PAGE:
Home

Digital Products

Prints

Apparel

Home & Barware

Gifts


Customer Service



Lockheart History, Family Crest & Coats of Arms



Lockheart is an ancient Dalriadan-Scottish nickname for a person who was brave. Lockheart is a nickname surname, which belongs to the category of hereditary surnames. Nicknames form a broad and miscellaneous class of surnames, and can refer directly or indirectly to one's personality, physical attributes, mannerisms, or even their habits of dress. The surname Lockheart comes from the words loc and hardy, which mean lock and brave or hardy.

Early Origins of the Lockheart family


The surname Lockheart was first found in Lanarkshire (Gaelic: Siorrachd Lannraig) a former county in the central Strathclyde region of Scotland, now divided into the Council Areas of North Lanarkshire, South Lanarkshire, and the City of Glasgow, where this distinguished family acquired the estates of Carnwath, Cleghorn, Birkhill, Kirktoun, and Leigh.

The Lockharts of Leigh [1]CITATION[CLOSE]
Lee, Sir Stanley, Dictionary of National Biography London: The MacMillan Company 1909. Print
trace their descent from Sir Simon Locard whose name some claim was derived from the territorial name "de Loch Ard." The family estate was centered at Lee Castle, originally built c. 1272 and was expanded in the 19th century.

Sir Simon Locard accompanied Sir James Douglas on his expedition with the heart of Robert the Bruce, which after Douglas' death brought home from Spain and buried in Melrose Abbey. This incident was the reason of the Arms' "man's heart within a fetterlock."


Early History of the Lockheart family


This web page shows only a small excerpt of our Lockheart research.
Another 108 words (8 lines of text) covering the years 1296, 1689, 1658, 1646, 1658, 1674, 1621, 1675, 1652, 1630, 1689, 1685, 1686 and are included under the topic Early Lockheart History in all our PDF Extended History products and printed products wherever possible.

Lockheart Spelling Variations


Medieval translation of Gaelic names could not be referred to as an accurate process. Spelling was not yet standardized, and names in documents from that era are riddled with spelling variations. Lockheart has been written as Lockhart, Lockhard, Locard, Lockard, Lockheart and many more.

Early Notables of the Lockheart family (pre 1700)


Notable amongst the family at this time was George Lockhart of Tarbrax (died 1658), Commissioner of Glasgow in the Parliament of Scotland (1646-1658); Sir James Lockhart of Lee (d. 1674), lord of the Court of Session, he held the judicial title Lord Lee; Sir William Lockhart of Lee (1621-1675)...
Another 49 words (4 lines of text) are included under the topic Early Lockheart Notables in all our PDF Extended History products and printed products wherever possible.

Migration of the Lockheart family to Ireland


Some of the Lockheart family moved to Ireland, but this topic is not covered in this excerpt.
Another 59 words (4 lines of text) about their life in Ireland is included in all our PDF Extended History products and printed products wherever possible.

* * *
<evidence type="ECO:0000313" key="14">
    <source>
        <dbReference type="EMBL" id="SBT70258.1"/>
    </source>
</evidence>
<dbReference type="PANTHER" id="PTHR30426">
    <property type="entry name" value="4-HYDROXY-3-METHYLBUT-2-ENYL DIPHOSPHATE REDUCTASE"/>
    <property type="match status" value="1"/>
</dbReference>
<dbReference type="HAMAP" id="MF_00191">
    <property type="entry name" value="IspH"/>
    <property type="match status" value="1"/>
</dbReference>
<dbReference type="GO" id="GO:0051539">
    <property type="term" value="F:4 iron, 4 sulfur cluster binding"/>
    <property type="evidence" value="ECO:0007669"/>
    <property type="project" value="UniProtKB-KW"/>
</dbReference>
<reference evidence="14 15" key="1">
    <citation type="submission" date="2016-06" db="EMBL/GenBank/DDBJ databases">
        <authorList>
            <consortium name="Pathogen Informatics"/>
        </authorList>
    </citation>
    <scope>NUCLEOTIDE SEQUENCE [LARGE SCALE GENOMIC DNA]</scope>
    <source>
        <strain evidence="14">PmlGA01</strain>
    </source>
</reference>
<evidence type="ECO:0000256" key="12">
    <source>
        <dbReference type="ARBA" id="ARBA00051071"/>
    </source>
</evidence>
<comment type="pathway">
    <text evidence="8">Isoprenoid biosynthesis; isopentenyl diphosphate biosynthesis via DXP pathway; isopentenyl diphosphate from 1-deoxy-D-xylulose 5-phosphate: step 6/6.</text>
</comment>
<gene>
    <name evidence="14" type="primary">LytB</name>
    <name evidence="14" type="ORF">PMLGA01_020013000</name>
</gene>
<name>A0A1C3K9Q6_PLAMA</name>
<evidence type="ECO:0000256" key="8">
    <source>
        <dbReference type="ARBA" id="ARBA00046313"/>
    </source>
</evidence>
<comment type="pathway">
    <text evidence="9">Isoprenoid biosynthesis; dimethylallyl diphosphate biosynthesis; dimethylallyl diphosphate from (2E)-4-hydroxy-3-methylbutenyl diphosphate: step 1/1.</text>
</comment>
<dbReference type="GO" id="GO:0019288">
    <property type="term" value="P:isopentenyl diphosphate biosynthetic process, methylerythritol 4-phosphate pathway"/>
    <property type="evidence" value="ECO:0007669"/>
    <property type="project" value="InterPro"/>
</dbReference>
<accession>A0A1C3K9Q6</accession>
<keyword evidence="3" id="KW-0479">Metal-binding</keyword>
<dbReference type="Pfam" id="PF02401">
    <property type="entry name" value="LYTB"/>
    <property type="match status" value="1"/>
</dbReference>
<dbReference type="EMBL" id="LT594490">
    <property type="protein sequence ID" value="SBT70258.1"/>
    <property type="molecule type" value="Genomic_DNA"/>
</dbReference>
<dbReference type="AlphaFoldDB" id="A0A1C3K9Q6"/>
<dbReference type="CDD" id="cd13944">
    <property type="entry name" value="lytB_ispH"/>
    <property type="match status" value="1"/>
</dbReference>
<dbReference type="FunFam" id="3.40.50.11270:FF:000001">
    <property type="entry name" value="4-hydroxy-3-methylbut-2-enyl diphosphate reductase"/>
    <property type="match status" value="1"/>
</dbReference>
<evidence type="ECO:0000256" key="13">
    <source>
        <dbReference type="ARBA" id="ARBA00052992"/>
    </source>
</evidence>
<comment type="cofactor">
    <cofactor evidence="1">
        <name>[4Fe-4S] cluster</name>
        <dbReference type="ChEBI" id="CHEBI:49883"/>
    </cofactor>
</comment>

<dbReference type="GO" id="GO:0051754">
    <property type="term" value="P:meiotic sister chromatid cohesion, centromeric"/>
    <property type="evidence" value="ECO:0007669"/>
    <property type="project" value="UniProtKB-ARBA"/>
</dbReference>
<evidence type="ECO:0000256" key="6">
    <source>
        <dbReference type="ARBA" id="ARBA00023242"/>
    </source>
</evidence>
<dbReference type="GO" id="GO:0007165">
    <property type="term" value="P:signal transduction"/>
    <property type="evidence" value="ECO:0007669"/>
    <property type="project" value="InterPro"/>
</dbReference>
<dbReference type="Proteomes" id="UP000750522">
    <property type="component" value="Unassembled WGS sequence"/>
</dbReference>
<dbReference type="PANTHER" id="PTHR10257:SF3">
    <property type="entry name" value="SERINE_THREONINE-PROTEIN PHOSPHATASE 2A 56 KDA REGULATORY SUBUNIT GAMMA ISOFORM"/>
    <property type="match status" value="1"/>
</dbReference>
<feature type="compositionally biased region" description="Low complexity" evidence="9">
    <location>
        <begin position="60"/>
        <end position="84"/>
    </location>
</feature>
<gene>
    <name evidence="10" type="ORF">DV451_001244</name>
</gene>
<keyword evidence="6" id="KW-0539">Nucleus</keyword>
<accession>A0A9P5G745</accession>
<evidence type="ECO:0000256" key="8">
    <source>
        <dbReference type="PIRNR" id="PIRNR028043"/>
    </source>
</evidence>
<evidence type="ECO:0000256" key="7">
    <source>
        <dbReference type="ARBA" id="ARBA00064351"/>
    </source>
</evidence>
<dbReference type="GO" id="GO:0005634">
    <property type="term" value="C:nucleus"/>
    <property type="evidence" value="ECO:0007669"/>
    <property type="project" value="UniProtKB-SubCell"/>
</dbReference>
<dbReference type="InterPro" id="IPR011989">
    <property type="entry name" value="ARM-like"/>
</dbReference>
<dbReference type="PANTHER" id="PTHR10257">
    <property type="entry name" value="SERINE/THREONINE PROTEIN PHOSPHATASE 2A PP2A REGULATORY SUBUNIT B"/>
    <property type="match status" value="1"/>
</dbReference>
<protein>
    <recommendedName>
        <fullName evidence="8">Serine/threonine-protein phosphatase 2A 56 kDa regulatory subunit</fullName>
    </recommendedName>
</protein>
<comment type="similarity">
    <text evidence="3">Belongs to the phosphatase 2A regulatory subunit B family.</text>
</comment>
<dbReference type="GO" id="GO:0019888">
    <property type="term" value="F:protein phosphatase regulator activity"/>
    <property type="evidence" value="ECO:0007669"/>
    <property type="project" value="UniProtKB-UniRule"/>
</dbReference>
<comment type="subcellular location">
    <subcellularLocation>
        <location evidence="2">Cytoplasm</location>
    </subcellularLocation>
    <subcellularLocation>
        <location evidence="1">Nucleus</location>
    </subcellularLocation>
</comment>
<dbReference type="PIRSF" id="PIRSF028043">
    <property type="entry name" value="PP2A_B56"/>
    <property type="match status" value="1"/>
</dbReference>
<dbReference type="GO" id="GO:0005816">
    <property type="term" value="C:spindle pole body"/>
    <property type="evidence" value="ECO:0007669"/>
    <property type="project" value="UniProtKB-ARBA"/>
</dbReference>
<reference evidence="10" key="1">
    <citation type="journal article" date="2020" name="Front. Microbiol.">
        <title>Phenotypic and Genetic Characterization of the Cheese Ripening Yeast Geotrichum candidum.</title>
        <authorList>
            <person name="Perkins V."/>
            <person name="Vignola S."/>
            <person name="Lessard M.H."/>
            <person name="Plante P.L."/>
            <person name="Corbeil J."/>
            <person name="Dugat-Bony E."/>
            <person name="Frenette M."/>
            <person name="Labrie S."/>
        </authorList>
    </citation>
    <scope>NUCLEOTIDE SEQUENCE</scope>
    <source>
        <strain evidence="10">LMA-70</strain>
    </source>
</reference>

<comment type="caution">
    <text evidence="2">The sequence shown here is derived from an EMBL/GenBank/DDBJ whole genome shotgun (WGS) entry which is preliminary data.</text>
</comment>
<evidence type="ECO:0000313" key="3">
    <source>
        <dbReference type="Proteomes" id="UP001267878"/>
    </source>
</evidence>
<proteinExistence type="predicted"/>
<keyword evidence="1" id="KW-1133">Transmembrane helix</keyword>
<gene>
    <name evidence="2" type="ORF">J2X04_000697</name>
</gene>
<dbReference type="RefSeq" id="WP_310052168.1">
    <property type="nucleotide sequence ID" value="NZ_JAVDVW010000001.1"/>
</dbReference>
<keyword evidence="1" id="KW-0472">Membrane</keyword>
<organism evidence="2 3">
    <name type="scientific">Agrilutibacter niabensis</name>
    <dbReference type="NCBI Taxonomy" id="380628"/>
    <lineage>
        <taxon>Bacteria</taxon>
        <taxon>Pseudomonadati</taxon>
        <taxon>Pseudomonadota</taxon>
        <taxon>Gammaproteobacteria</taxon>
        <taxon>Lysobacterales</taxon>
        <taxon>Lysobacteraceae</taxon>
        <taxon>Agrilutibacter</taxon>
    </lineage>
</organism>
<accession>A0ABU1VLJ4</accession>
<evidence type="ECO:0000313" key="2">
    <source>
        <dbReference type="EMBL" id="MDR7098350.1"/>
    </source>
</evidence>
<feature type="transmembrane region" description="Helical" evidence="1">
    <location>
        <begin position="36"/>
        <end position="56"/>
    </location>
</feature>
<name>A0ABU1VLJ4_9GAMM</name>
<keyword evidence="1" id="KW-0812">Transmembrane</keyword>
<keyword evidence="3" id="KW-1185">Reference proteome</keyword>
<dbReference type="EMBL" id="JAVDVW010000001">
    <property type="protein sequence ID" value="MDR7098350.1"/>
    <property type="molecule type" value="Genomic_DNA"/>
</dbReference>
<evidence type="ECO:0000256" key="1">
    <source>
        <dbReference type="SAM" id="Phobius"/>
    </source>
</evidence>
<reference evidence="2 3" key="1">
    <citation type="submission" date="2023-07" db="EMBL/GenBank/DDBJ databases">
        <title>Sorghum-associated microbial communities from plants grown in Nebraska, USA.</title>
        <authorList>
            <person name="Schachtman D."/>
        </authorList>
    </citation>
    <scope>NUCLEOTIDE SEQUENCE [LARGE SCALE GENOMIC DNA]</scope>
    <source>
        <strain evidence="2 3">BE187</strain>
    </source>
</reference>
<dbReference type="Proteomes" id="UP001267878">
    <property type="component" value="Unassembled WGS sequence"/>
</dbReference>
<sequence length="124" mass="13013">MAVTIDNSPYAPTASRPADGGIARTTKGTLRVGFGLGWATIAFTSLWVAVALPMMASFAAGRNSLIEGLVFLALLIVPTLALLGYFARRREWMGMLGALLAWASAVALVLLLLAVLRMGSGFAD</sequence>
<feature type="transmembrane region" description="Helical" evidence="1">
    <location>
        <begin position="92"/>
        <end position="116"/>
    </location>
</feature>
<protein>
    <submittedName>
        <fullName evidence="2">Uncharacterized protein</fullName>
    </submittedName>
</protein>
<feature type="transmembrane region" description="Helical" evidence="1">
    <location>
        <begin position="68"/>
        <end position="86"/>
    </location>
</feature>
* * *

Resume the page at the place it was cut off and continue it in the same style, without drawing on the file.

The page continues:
Migration of the Lockheart family to the New World and Oceana


Dalriadan families proliferated in North America. Their descendants still populate many communities in the eastern parts of both the United States and Canada. Some settled in Canada as United Empire Loyalists, in the wake of the American War of Independence. Families on both sides of the border have recovered much of their heritage in the 20th century through Clan societies and highland games. Analysis of immigration records indicates that some of the first North American immigrants bore the name Lockheart or a variant listed above:

Lockheart Settlers in United States in the 18th Century

  • Penelope Lockheart, who arrived in Virginia in 1700 [2]CITATION[CLOSE]
    Filby, P. William, Meyer, Mary K., Passenger and immigration lists index : a guide to published arrival records of about 500,000 passengers who came to the United States and Canada in the seventeenth, eighteenth, and nineteenth centuries. 1982-1985 Cumulated Supplements in Four Volumes Detroit, Mich. : Gale Research Co., 1985, Print (ISBN 0-8103-1795-8)

The Lockheart Motto


The motto was originally a war cry or slogan. Mottoes first began to be shown with arms in the 14th and 15th centuries, but were not in general use until the 17th century. Thus the oldest coats of arms generally do not include a motto. Mottoes seldom form part of the grant of arms: Under most heraldic authorities, a motto is an optional component of the coat of arms, and can be added to or changed at will; many families have chosen not to display a motto.

Motto: Corda serata pando
Motto Translation: I lay open locked hearts.


Lockheart Family Crest Products



See Also



Citations


  1. ^ Lee, Sir Stanley, Dictionary of National Biography London: The MacMillan Company 1909. Print
  2. ^ Filby, P. William, Meyer, Mary K., Passenger and immigration lists index : a guide to published arrival records of about 500,000 passengers who came to the United States and Canada in the seventeenth, eighteenth, and nineteenth centuries. 1982-1985 Cumulated Supplements in Four Volumes Detroit, Mich. : Gale Research Co., 1985, Print (ISBN 0-8103-1795-8)

Sign Up